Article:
Bogota's massive bus system has been globally hailed as a triumph in public transit - here's why I prefer it over New York City's buses
- Bogotá, the capital of Colombia, doesn't have an underground metro.
- It does have the TransMilenio, which moves 2.4 million passengers every day.
- On a recent reporting trip to the country, I got the chance to appreciate how efficient the TransMilenio is compared to New York City's bus system.
2.4 million passengers every day.
The TransMilenio has also been hailed as a triumph in public transit - 9% of its passengers used to commute by their own cars. Now, they take the bus. And the TransMilenio, in replacing the previous bus system in 2000, has helped boost air quality in Bogotá by 40%.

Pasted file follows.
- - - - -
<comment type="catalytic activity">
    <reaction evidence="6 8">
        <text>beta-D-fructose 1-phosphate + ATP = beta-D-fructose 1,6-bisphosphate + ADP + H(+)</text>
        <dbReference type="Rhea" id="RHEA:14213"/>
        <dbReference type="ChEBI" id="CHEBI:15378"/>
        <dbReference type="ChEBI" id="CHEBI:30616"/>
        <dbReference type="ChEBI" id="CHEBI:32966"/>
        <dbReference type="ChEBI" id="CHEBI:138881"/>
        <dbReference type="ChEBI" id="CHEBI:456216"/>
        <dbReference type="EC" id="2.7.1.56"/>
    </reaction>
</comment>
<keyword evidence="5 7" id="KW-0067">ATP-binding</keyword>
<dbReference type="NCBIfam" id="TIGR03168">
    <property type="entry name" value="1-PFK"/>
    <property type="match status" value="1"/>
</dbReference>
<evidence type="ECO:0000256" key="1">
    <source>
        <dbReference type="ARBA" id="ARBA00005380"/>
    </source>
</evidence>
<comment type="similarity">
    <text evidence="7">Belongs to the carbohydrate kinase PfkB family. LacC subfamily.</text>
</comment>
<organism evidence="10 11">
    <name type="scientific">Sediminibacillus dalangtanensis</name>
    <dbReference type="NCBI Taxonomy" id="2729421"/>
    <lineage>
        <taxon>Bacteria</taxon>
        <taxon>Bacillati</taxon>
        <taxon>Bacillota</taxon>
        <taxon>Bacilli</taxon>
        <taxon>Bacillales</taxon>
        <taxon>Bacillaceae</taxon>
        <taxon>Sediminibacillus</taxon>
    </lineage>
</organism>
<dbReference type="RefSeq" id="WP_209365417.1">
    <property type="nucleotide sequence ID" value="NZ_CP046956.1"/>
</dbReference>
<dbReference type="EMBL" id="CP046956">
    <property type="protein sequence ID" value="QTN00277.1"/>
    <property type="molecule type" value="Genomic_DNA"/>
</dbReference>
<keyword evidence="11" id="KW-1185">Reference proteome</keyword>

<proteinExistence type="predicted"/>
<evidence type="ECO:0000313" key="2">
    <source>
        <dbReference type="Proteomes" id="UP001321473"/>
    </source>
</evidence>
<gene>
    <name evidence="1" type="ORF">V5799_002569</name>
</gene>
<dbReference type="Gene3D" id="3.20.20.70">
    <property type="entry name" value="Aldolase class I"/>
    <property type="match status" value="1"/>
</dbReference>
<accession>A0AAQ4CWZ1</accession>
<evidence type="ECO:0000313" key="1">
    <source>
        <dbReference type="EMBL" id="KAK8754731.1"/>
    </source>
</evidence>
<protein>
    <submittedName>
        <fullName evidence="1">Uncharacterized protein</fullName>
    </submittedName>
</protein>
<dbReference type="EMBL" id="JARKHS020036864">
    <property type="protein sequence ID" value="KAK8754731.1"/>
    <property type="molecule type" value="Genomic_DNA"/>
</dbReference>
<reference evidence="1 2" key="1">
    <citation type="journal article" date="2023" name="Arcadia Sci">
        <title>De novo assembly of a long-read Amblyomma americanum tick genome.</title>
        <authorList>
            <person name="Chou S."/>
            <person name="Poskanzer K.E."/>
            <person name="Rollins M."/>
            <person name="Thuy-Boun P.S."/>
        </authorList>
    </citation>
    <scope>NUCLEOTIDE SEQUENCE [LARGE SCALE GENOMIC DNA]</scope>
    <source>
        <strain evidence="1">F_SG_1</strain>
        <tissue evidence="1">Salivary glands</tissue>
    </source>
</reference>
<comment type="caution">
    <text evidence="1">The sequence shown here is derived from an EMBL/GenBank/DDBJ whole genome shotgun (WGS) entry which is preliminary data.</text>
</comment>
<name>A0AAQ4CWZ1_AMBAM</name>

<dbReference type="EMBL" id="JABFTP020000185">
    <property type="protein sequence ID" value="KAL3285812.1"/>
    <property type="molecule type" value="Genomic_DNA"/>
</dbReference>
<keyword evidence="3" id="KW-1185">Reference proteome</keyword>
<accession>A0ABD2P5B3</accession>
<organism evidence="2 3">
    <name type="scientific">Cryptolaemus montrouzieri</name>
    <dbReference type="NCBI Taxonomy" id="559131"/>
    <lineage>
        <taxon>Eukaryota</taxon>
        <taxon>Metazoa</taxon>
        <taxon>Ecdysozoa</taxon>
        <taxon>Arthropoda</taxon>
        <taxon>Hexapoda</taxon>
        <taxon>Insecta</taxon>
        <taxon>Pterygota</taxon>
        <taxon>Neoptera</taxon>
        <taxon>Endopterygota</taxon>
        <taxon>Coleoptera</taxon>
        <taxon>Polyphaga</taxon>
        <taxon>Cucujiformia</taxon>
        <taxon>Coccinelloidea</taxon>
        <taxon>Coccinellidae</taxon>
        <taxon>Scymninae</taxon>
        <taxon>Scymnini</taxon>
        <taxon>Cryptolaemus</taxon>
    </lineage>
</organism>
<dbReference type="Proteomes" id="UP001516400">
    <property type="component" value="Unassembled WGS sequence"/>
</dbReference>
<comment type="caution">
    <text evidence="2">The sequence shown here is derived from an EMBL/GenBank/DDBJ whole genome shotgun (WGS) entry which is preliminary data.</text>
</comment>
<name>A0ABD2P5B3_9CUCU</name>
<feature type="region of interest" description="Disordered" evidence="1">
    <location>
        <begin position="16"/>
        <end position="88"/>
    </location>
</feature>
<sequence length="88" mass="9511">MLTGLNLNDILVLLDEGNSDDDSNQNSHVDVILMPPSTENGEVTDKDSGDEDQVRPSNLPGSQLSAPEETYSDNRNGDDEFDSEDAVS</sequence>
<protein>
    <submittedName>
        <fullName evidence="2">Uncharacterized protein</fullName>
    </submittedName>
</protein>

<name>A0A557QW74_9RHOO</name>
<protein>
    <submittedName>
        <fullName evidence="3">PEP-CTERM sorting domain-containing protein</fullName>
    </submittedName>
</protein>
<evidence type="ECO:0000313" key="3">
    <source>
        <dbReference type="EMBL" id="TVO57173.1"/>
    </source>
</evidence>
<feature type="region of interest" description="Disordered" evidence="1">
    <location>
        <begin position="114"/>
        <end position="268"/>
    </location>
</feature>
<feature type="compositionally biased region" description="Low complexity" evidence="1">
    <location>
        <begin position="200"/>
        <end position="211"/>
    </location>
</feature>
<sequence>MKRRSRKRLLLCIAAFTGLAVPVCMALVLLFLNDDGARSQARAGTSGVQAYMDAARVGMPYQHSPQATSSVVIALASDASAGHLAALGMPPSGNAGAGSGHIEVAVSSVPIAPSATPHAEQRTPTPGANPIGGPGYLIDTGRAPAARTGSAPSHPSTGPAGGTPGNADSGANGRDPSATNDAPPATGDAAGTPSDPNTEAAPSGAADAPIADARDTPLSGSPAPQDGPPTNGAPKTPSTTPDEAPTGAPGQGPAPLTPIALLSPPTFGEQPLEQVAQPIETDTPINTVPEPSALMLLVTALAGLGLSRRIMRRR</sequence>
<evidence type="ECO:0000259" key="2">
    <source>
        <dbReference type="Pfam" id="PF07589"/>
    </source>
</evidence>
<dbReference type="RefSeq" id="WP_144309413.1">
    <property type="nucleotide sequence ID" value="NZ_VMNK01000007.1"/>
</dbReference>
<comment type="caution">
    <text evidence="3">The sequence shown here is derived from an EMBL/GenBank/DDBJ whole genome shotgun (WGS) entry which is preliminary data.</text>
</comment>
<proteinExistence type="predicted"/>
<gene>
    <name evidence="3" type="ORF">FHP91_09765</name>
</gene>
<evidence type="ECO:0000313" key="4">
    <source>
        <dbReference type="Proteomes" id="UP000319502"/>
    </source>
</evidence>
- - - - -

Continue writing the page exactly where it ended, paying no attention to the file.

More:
On a recent reporting trip to Bogotá, I took the TransMilenio around. It was often just as quick as taking an Uber or taxi, but much cheaper.
Taking the TransMilenio also gave me the chance to see what daily life is like in Bogotá, and connect with more Colombians. I chatted with an older couple on the bus after they told me that I looked like their niece. We shook hands to say goodbye once I reached my stop. It was a brief yet special encounter.
I also take buses around New York City sometimes. Compared to New York, the buses in Bogotá were cheaper, newer, and cleaner. They ran more frequently and I felt safer on them. Rather than being treated as an afterthought, the bus system is prioritized in Bogotá as a transport method that can move millions of people in a week.
Here's my experience on the TransMilenio: